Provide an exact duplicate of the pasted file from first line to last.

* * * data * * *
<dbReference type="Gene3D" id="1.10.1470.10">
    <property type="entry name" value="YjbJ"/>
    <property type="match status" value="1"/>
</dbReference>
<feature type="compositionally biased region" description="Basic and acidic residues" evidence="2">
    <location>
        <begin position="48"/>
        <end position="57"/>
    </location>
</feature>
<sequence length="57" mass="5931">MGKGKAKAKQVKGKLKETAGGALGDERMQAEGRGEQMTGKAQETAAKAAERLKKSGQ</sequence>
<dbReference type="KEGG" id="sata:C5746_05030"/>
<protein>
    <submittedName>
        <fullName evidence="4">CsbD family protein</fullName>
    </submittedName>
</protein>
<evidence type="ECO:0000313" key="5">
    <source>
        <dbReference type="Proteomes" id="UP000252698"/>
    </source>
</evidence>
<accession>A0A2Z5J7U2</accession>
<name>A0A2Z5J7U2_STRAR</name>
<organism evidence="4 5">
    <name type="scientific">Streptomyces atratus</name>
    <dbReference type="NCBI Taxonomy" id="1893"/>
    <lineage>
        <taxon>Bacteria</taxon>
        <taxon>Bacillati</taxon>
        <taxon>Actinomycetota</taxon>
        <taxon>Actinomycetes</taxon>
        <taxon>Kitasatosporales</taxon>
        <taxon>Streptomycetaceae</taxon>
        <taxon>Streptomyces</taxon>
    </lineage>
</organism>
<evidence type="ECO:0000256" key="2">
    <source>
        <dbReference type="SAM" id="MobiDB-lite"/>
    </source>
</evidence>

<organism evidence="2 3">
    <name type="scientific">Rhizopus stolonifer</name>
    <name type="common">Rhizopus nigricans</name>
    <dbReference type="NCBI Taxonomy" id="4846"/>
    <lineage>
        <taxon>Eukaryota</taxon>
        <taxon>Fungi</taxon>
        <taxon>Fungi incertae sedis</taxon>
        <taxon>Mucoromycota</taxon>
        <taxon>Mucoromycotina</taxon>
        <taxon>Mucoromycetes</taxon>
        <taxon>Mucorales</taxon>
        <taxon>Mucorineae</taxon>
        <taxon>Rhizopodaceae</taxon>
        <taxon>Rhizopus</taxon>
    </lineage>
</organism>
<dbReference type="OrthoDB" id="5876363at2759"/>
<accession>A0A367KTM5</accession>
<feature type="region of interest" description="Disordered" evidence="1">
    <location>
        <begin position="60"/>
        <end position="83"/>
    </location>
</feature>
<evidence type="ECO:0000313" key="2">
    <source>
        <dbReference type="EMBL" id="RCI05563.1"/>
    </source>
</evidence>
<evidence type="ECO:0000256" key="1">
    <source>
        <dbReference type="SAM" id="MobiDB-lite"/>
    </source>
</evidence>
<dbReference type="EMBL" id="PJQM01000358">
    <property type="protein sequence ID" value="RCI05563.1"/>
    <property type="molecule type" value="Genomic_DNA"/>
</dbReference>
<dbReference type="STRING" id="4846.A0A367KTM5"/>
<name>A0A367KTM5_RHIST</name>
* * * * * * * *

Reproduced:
<dbReference type="Gene3D" id="1.10.1470.10">
    <property type="entry name" value="YjbJ"/>
    <property type="match status" value="1"/>
</dbReference>
<feature type="compositionally biased region" description="Basic and acidic residues" evidence="2">
    <location>
        <begin position="48"/>
        <end position="57"/>
    </location>
</feature>
<sequence length="57" mass="5931">MGKGKAKAKQVKGKLKETAGGALGDERMQAEGRGEQMTGKAQETAAKAAERLKKSGQ</sequence>
<dbReference type="KEGG" id="sata:C5746_05030"/>
<protein>
    <submittedName>
        <fullName evidence="4">CsbD family protein</fullName>
    </submittedName>
</protein>
<evidence type="ECO:0000313" key="5">
    <source>
        <dbReference type="Proteomes" id="UP000252698"/>
    </source>
</evidence>
<accession>A0A2Z5J7U2</accession>
<name>A0A2Z5J7U2_STRAR</name>
<organism evidence="4 5">
    <name type="scientific">Streptomyces atratus</name>
    <dbReference type="NCBI Taxonomy" id="1893"/>
    <lineage>
        <taxon>Bacteria</taxon>
        <taxon>Bacillati</taxon>
        <taxon>Actinomycetota</taxon>
        <taxon>Actinomycetes</taxon>
        <taxon>Kitasatosporales</taxon>
        <taxon>Streptomycetaceae</taxon>
        <taxon>Streptomyces</taxon>
    </lineage>
</organism>
<evidence type="ECO:0000256" key="2">
    <source>
        <dbReference type="SAM" id="MobiDB-lite"/>
    </source>
</evidence>

<organism evidence="2 3">
    <name type="scientific">Rhizopus stolonifer</name>
    <name type="common">Rhizopus nigricans</name>
    <dbReference type="NCBI Taxonomy" id="4846"/>
    <lineage>
        <taxon>Eukaryota</taxon>
        <taxon>Fungi</taxon>
        <taxon>Fungi incertae sedis</taxon>
        <taxon>Mucoromycota</taxon>
        <taxon>Mucoromycotina</taxon>
        <taxon>Mucoromycetes</taxon>
        <taxon>Mucorales</taxon>
        <taxon>Mucorineae</taxon>
        <taxon>Rhizopodaceae</taxon>
        <taxon>Rhizopus</taxon>
    </lineage>
</organism>
<dbReference type="OrthoDB" id="5876363at2759"/>
<accession>A0A367KTM5</accession>
<feature type="region of interest" description="Disordered" evidence="1">
    <location>
        <begin position="60"/>
        <end position="83"/>
    </location>
</feature>
<evidence type="ECO:0000313" key="2">
    <source>
        <dbReference type="EMBL" id="RCI05563.1"/>
    </source>
</evidence>
<evidence type="ECO:0000256" key="1">
    <source>
        <dbReference type="SAM" id="MobiDB-lite"/>
    </source>
</evidence>
<dbReference type="EMBL" id="PJQM01000358">
    <property type="protein sequence ID" value="RCI05563.1"/>
    <property type="molecule type" value="Genomic_DNA"/>
</dbReference>
<dbReference type="STRING" id="4846.A0A367KTM5"/>
<name>A0A367KTM5_RHIST</name>